To be able to have that firsthand education about what it was like to be in the 1920s, to be a sharecropper and being a black farmer in the south--then trying to make it as a musician trying to play juke joints on the weekends. That was a pretty amazing experience and education.

I watched them play in person. I learned a lot about their technique and their stage performance. I would have to say the greatest gift was hearing the stories of what it was like for them growing up at that time period. It was so different from my own background.

HPR: Is that where you found your activist voice? 

BR: No, I was raised Quaker out in California. My parents were very active in ‘Ban the Bomb’ fighting to get a nuclear test ban treaty, which happened in 1963 and the Quakers were very active in demonstrating against war of all kinds and standing up for civil rights and protecting the environment as well. I was raised in an activist family.

HPR: Can you tell us a bit about the benefit that you did for Standing Rock at Prairie Knights Casino? 

BR: Jackson Browne, Jason Mraz and myself flew in to be part of an all star performance and to visit the 9,000 people -- water protectors who had been camped out there for months and months. It was a very moving experience and we had a wonderful concert and raised a lot of money to help support the tribes. It was an amazing coming together of people and I’m sure it will be ongoing.

That’s one of the reasons we’re doing this benefit in Moorhead is to try to bring attention and raise some funds to be able to support and protect not just the tribal lands but the water and environment.

HPR: What did you find most surprising about the protest camps?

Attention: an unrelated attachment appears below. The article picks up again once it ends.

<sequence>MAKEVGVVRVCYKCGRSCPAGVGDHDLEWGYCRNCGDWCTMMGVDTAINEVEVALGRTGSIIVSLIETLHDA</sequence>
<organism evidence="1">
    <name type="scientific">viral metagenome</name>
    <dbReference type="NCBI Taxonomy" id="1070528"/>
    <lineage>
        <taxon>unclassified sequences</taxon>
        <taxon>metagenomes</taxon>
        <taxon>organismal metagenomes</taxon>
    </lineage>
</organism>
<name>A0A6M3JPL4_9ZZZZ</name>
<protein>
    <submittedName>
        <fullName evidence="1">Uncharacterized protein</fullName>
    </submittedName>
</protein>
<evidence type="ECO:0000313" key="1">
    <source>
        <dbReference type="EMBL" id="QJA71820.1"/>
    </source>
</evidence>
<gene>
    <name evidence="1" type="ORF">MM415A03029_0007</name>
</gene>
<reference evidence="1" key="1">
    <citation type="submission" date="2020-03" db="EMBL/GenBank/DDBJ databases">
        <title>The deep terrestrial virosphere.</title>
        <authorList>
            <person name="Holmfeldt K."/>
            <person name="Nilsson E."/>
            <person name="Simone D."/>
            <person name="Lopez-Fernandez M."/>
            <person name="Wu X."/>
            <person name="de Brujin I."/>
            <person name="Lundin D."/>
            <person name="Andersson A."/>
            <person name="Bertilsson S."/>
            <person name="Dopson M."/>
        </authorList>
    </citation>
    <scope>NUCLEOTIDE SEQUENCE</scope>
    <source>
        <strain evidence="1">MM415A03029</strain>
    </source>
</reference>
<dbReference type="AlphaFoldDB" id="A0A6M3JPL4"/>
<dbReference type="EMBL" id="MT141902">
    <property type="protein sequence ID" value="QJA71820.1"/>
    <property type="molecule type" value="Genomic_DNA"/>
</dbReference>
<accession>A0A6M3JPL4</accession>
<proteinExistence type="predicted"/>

BR: I think the greatest thing that I didn’t expect was how much the young people were completely uplifted by the process of everyone coming together.

There were over 90 tribes represented, there was school for the little kids that were camping out -- the community spirit of everyone putting aside their personal problems.

There’s a huge suicide rate and there’s a tremendous level of drug and alcohol abuse on the reservation because there are no programs, no jobs. It seems very hopeless. I was moved to tears to hear how the young people had their lives turned around and uplifted; to hear their history and being given a reason to continue. So in many ways, it was a life-saving, life-changing demonstration.

IF YOU GO 

Bonnie Raitt and Indigo Girls: A benefit for Honor the Earth 

Friday, September 1, 7pm (doors 5pm) 

Bluestem Amphitheatre, 801 50th Ave S, Moorhead

Recently in:

FARGO – Early Tuesday morning Captain Andrew Frobig seated himself at his office desk, quickly discovering that the jail count was up. About 76 people had been incarcerated over the long Veterans Day weekend bringing the total…

Best Bets

A Show for Joe

by HPR Staff

Sunday, November 25, 3-10pmSanctuary Event Center, 670 4th Ave. N, FargoA special benefit show for Joe Swegarten and his family. Joe sustained injuries from a hit and run accident this summer. Musicians from across the FM area band…